I have my own spiritual practice which includes daily meditation and prayer. I follow a daily, weekly, monthly, yearly rhythm that is in tune with what happens with the Earth in relation to the cosmos (ie. in winter the Earth contracts, withdraws and go within, and I do too along with the rest of nature in this part of the world). Without saying a word about this to my children they will be aware of this process within me on a subtle level and it will nourish them.
We have a nature table and various special corners in the house to honour the Earth, nature, the cosmos and the Divine. These special areas change as we move through the year and demonstrate symbolically where we are as humans in relation to the cosmos.
We express awe throughout our day as appropriate (if we see an interesting insect or cloud for example)
We treat our home, each other (mostly!) and all our things with respect, we take care of things and appreciate them. It amazes me how much the children copy my behaviour, if I act with care, respect and reverence, they do too)
We openly acknowledge our spiritual selves at it comes up naturally (i.e. birthdays are a time when we acknowledge the child as a spiritual being who came to Earth, and when someone dies we acknowledge that it is only their physical body that has died, their spirit begins their journey home)
We have a special reverence for many beings including Mother Mary, Jesus of Nazareth, Buddha, Brigit, Ceridwen, Mother Earth, the Christ.
We have always acknowledged our angels. At bedtime I playfully encourage my children to go and see their angels in dream world. They have seen me turn to my own angel (or theirs) when I have been worried about something. They have seen amazing things happen as a result. They take comfort in the angels if they feel frightened. To know they are never alone, are loved completely no matter what they do, and always have help when they ask for it, is probably one of the most valuable things I have taught them.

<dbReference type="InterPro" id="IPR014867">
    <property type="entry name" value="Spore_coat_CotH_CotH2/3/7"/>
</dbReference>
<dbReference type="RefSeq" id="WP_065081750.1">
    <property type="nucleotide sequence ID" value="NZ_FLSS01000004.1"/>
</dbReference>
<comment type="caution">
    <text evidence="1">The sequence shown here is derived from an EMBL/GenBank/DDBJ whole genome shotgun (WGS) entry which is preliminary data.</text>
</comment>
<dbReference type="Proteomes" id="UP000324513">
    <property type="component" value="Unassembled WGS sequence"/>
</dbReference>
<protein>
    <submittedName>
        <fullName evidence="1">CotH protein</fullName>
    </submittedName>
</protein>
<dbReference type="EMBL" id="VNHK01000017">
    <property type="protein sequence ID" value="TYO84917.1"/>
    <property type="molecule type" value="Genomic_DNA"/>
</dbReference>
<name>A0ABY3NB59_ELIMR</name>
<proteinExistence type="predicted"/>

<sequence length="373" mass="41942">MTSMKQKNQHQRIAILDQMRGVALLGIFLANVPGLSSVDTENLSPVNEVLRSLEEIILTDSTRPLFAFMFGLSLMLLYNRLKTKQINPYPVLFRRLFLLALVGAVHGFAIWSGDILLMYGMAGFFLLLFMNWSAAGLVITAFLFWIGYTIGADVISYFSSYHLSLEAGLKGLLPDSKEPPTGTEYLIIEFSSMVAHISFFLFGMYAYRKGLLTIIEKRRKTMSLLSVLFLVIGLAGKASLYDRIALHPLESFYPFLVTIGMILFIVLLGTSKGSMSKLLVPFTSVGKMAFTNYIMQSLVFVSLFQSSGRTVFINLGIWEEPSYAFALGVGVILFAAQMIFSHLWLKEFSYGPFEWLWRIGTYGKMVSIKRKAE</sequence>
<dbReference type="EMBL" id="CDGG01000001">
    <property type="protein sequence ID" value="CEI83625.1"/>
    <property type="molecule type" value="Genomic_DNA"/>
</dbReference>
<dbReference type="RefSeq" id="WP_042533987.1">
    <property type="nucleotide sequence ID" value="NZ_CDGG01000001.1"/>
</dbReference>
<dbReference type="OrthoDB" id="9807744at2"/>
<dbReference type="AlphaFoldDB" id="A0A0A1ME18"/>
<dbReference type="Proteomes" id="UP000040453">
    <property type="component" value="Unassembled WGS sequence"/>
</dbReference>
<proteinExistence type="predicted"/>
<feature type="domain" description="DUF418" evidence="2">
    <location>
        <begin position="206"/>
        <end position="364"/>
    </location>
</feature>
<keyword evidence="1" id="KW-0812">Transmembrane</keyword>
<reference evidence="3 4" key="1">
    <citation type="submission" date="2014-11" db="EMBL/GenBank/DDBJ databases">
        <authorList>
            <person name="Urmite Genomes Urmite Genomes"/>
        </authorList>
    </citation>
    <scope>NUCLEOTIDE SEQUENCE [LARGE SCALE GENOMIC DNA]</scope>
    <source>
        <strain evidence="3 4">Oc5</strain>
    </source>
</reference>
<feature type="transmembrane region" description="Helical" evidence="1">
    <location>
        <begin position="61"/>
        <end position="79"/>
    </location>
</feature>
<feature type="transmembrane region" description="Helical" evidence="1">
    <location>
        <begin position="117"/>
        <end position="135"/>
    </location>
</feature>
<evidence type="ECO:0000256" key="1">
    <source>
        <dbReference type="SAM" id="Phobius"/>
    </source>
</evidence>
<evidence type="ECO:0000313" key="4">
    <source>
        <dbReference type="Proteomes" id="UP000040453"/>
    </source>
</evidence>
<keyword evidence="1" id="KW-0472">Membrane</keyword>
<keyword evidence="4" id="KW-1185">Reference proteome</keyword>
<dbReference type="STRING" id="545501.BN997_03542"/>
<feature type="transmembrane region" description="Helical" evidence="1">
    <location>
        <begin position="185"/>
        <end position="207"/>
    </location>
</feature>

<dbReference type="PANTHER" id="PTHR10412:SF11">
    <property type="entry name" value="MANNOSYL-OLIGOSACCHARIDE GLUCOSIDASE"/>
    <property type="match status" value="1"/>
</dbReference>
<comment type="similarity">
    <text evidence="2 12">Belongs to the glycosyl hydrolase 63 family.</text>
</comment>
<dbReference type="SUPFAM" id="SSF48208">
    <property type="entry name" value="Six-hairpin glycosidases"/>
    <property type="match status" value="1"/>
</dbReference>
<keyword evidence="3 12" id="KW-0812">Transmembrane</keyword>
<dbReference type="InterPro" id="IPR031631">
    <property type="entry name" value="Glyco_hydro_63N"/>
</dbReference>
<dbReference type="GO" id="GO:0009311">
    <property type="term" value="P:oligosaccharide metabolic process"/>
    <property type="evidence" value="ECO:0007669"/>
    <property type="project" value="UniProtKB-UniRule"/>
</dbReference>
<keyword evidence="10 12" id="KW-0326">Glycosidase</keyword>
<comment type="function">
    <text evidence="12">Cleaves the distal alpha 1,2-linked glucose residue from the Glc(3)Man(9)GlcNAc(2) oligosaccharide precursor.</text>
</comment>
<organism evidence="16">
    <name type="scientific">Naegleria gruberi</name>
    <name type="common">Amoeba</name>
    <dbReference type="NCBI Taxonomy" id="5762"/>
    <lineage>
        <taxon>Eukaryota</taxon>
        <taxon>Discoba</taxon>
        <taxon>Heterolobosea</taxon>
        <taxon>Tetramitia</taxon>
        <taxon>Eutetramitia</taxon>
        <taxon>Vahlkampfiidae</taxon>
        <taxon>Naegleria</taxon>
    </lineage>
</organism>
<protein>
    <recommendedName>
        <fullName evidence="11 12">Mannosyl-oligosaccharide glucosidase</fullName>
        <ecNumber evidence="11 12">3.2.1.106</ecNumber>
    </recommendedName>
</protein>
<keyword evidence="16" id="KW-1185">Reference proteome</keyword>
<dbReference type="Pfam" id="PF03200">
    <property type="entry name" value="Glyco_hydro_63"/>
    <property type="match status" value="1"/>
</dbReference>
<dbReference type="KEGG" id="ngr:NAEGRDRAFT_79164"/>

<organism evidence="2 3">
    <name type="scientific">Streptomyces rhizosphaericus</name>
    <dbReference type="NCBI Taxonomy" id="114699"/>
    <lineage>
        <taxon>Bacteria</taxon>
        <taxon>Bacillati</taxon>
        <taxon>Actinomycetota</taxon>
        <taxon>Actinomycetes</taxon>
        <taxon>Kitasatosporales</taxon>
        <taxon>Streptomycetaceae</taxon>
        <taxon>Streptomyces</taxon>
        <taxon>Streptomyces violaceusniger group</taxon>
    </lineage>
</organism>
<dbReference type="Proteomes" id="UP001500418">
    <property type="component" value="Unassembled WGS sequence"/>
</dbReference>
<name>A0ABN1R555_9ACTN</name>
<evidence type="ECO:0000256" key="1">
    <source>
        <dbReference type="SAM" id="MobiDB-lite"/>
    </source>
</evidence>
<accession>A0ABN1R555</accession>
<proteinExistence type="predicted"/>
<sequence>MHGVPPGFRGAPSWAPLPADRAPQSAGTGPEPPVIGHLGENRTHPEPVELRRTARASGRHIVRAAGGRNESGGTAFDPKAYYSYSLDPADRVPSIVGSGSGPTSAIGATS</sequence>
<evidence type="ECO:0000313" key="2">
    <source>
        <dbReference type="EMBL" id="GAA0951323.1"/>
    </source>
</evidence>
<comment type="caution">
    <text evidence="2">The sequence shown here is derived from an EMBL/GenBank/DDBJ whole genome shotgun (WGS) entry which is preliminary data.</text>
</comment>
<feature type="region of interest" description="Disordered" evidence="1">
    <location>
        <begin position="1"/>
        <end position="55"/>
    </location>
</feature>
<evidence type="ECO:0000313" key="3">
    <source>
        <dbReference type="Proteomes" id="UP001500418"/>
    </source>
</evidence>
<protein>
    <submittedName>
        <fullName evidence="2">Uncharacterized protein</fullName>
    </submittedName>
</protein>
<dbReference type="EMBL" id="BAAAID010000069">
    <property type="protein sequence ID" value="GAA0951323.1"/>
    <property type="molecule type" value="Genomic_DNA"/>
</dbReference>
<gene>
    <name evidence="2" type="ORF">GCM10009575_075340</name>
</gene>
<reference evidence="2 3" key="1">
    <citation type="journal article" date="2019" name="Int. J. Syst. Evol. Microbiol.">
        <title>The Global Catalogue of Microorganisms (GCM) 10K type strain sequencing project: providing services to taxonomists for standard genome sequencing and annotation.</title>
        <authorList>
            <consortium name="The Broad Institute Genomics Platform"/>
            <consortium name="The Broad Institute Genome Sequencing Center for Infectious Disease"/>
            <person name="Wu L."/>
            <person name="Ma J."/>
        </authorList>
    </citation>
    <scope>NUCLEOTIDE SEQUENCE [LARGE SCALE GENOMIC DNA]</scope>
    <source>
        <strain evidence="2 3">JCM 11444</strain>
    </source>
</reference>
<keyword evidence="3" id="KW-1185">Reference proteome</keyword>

We say prayers at bedtime, two simple prayers, the same ones every night. One of them I made up;
Bless my head, my toes, my knees
Bless the rivers, the mountains and the trees
Bless the moon, the stars, the sun
Bless you, bless me, bless everyone
The other prayer is an old traditional prayer I adapted to suit us.
Now I lay me down to sleep
I pray to God my soul to keep
Please wrap me in your love all night
And wake me with the morning light
We finish off by singing a gentle song, usually the same one for many months.
I always try to remember that young children can teach me so much about spirit and the Divine. I have been incarnated in my current physical body longer than they have theirs, they have not had as long a time to become hardened or to collect 'baggage' that can interfere with our connection to the Divine.
The most effective way to share the Divine with my children is by giving and receiving as much love as I possibly can. Thankfully with my children that seems to happen effortlessly most of the time, and when it doesn't it gives me material for own my inner work (as if I needed more, lol!).
Many blessings, Carole